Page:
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Finished Draft 6!

I’m only 5 days belated from my goal of finishing this draft by the end of 2019, and I don’t think that’s bad at all! I even went from 105K words to 93K words, so I am quite proud of myself.

What’s next? I’ll just polish it up a bit, then off it goes to a copyeditor. After that, we’ll see, but I’m both excited and relieved that I’m finally wrapping up this project.

Teetering between MG and YA

Last weekend, I surprised myself by reaching the 24th chapter of my sixth draft. It seems like I might just be able to finish this draft before the new year. That was my initial intention, but as I slowly lost steam around the half-way point, I became resigned to the possibility that I will finish much later. I’m still thinking of giving myself some slack, because the holidays are a busy time of the year, and I don’t know what might come up and derail me.

But yes, I’m on chapter 24, out of 31 predicted chapters. Now that I’m nearing the end of this draft, I’m once again thinking about where in the MG/YA spectrum my story really falls.

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No NaNoWriMo & An Early Look At My 2020 Plans

Since I started doing NaNoWriMo in 2016, I have participated in every single WriMo challenge, including the camps in April and July, up until last November. I got to the point in my novel where I didn’t find the fast-paced, get-your-words-down-at-all-cost objective of NaNoWriMo helpful anymore.

That’s still true this time around, so I’m a little sad to say that I won’t be doing NaNoWriMo again this year. Even though my participation spanned less than two years, it still feels odd not to be gearing up for it. I remember how I used to prepare all of my notes and outlines just in time for the challenges, and studiously keeping up with my word counts when it was time to crunch them. In some ways, even though they were exhausting, I miss those months. It gave me something to focus on outside of work, and my consistent progress made me feel very productive.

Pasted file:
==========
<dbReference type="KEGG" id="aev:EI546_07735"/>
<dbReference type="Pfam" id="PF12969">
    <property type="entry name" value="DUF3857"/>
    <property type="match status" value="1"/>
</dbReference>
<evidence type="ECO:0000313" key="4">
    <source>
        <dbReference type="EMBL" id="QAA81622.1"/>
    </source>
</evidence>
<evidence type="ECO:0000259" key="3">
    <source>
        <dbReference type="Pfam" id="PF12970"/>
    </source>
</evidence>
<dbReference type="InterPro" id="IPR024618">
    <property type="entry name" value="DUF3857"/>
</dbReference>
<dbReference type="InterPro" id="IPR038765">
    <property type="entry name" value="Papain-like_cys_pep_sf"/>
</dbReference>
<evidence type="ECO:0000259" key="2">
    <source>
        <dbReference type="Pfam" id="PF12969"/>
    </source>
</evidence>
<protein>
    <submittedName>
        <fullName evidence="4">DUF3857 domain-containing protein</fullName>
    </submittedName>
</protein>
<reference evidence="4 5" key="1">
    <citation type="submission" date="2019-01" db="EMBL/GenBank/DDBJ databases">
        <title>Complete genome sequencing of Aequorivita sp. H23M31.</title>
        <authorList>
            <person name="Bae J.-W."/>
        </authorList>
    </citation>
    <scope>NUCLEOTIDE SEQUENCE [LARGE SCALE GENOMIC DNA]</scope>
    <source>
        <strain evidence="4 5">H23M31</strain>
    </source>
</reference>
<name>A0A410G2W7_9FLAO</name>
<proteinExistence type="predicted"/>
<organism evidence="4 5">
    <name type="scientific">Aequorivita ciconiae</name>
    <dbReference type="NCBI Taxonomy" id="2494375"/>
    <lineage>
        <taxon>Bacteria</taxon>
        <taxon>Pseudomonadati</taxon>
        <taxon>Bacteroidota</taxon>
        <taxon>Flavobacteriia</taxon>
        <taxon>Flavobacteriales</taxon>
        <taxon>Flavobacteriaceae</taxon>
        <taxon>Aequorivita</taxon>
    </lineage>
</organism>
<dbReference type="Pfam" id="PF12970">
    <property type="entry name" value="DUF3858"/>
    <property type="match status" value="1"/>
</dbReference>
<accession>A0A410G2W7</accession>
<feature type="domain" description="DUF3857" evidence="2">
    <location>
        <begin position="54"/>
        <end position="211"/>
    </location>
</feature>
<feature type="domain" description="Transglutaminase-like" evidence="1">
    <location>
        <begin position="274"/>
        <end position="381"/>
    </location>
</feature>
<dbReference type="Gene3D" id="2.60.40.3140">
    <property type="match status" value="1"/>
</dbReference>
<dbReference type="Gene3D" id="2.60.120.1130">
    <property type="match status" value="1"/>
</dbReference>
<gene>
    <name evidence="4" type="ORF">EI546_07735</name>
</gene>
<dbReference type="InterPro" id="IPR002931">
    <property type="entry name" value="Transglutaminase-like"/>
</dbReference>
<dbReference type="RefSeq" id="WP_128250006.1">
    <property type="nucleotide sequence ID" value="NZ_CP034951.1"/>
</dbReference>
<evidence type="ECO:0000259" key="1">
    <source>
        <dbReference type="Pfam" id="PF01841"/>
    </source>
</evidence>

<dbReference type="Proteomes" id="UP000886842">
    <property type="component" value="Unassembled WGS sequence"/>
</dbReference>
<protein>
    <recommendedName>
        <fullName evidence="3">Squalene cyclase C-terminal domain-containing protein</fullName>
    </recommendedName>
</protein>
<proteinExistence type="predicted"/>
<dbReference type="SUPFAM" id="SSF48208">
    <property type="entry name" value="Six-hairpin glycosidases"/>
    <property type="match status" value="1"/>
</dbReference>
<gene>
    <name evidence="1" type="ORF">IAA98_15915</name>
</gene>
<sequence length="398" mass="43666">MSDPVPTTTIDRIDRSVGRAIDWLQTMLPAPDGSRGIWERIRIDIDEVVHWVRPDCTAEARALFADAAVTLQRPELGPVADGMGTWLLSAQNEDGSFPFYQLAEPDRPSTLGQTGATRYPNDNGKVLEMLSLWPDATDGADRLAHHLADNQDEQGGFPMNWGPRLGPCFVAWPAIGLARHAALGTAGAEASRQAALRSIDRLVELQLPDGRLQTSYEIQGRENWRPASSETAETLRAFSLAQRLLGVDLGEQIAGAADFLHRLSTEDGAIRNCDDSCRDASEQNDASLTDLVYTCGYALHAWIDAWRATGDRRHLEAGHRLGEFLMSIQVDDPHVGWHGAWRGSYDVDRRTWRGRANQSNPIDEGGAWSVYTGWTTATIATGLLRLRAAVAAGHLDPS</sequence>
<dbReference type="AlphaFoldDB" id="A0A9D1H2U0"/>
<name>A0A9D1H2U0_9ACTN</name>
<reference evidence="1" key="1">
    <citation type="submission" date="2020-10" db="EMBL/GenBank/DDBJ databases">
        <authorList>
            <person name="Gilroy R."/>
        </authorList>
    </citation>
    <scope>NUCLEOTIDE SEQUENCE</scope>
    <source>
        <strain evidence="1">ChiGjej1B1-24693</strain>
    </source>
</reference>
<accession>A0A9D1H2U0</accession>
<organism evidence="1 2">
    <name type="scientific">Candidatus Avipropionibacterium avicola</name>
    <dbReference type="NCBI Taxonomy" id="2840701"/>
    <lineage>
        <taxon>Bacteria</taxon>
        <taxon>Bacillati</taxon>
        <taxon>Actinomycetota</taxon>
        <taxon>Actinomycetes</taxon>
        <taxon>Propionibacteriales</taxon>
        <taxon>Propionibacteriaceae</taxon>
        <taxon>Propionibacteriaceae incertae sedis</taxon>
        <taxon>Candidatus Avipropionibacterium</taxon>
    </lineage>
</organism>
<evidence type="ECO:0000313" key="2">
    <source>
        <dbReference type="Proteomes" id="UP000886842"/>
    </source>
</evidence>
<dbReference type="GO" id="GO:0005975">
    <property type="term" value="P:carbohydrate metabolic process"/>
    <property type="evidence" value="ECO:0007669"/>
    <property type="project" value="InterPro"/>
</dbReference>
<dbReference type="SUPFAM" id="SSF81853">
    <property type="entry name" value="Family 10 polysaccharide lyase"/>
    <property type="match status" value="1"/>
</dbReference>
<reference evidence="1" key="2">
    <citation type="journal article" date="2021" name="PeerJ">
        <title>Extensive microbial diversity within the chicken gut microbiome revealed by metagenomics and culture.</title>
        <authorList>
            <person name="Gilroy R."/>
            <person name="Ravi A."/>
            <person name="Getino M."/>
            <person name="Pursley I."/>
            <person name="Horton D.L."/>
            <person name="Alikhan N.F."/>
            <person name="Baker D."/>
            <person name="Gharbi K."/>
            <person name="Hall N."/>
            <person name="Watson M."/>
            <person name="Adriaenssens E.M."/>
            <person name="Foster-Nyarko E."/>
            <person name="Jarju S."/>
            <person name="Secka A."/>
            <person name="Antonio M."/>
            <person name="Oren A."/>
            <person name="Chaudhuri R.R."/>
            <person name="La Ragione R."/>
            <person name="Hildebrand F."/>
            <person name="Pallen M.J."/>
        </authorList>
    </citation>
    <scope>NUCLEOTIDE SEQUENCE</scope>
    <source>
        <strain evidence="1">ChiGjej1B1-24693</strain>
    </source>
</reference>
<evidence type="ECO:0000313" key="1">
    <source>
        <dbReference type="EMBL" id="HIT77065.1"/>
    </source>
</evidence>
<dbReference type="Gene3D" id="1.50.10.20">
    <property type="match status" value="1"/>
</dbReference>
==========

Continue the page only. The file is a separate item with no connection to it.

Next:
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Character at a Glance: Anina

Today I want to talk about one of my protagonists, Anina.

It’s still a little strange to sit down and decide, “Yes, it’s time to talk about a character,” because part of me feels like it’s still premature. Although my story had already gone through multiple beta readers, a developmental edit, and a line edit, sometimes I still feel like I’m at that earlier stage where at any moment, my story can crumble to pieces, and I’d have to make yet another major revision.

However, I do think that it’s time to open up a little more about my story. Many of you have been with me since the inception of this blog, and I have been posting about my writing process since late 2016. Since then, I have ranted about the woes of writing, blogged about NaNoWriMo challenges, and shared all the artwork I made related to this novel.

Yet in all that time, I’ve never really talked about the components of my story in fair detail. I’ve dropped character names, but who are they really? Why should you care about them? Why do I feel like spending years and years crafting their story? What kind of world do they live in?